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Activism, Feminism, Politics and Parliament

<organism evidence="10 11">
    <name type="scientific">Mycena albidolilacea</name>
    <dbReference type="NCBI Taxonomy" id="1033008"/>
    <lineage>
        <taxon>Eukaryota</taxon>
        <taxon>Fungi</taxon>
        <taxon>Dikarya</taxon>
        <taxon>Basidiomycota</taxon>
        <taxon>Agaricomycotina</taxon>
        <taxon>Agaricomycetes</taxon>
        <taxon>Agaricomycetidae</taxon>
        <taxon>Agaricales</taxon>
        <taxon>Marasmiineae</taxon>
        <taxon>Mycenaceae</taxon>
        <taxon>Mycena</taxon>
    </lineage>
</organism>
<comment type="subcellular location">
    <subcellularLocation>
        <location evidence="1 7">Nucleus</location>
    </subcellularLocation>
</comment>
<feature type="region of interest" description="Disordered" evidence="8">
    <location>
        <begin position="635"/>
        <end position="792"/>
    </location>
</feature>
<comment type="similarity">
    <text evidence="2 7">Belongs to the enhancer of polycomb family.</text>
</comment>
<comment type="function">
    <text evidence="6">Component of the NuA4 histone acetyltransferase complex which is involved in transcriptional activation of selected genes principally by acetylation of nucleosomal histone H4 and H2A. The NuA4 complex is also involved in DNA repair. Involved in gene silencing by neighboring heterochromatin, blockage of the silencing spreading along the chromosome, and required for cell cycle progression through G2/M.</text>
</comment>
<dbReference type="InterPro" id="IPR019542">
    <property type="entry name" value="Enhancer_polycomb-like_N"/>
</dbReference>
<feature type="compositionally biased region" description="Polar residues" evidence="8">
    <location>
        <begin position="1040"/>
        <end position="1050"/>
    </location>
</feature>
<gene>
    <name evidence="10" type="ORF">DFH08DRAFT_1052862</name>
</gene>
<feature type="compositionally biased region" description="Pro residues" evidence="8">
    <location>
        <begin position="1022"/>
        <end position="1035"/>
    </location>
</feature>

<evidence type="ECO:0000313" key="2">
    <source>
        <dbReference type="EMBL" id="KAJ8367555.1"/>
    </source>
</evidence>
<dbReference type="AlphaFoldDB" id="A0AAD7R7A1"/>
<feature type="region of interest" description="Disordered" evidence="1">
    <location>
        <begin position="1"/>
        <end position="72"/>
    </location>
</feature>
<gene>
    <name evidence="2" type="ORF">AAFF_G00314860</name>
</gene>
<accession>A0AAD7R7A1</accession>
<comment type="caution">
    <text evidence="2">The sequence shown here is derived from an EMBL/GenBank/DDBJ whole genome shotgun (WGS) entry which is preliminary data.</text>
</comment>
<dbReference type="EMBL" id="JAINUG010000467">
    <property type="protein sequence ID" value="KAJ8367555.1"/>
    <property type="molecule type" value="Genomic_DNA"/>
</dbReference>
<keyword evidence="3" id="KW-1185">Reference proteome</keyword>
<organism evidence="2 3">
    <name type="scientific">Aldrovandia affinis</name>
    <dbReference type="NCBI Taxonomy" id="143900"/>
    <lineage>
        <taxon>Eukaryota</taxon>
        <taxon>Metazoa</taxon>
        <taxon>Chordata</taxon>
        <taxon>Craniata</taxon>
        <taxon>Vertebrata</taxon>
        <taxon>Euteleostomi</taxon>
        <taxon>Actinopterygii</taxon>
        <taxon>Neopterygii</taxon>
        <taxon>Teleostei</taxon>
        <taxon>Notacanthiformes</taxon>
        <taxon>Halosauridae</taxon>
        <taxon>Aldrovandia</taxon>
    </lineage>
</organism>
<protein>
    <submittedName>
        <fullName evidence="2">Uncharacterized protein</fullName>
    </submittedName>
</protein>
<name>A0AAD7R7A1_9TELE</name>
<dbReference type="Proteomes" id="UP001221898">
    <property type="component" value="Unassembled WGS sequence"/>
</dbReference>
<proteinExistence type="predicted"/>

Margaret Wilson has always lived a political life. From her days as a child growing up in the Waikato in a Catholic family attuned to fairness, an unlikely law student in the 1960s in a class with a few other women, and an emerging socialist feminist who read radical texts and attended women's conventions, her key concerns became cemented early: the rights of women and equality for all under the law. This is the story of one of New Zealand's most eminent political actors. A policy-focused campaigner, reluctant to join a political tribe and uncomfortable with the combative attitudes and personal jockeying that politics seemed to entail, Wilson nevertheless rose to become the president of the Labour Party during the turbulent mid-1980s. Going on to become a central, far-sighted, occasionally controversial minister in the Clark government, Wilson held significant roles as Attorney-General and Speaker of the House. Activism, Feminism, Politics and Parliament is a powerful analysis of political life in New Zealand over four decades. From pay equity to a home-grown Supreme Court, employment relations legislation to paid parental leave, the policies Wilson championed were based always in the long-held principles of a true conviction politician.
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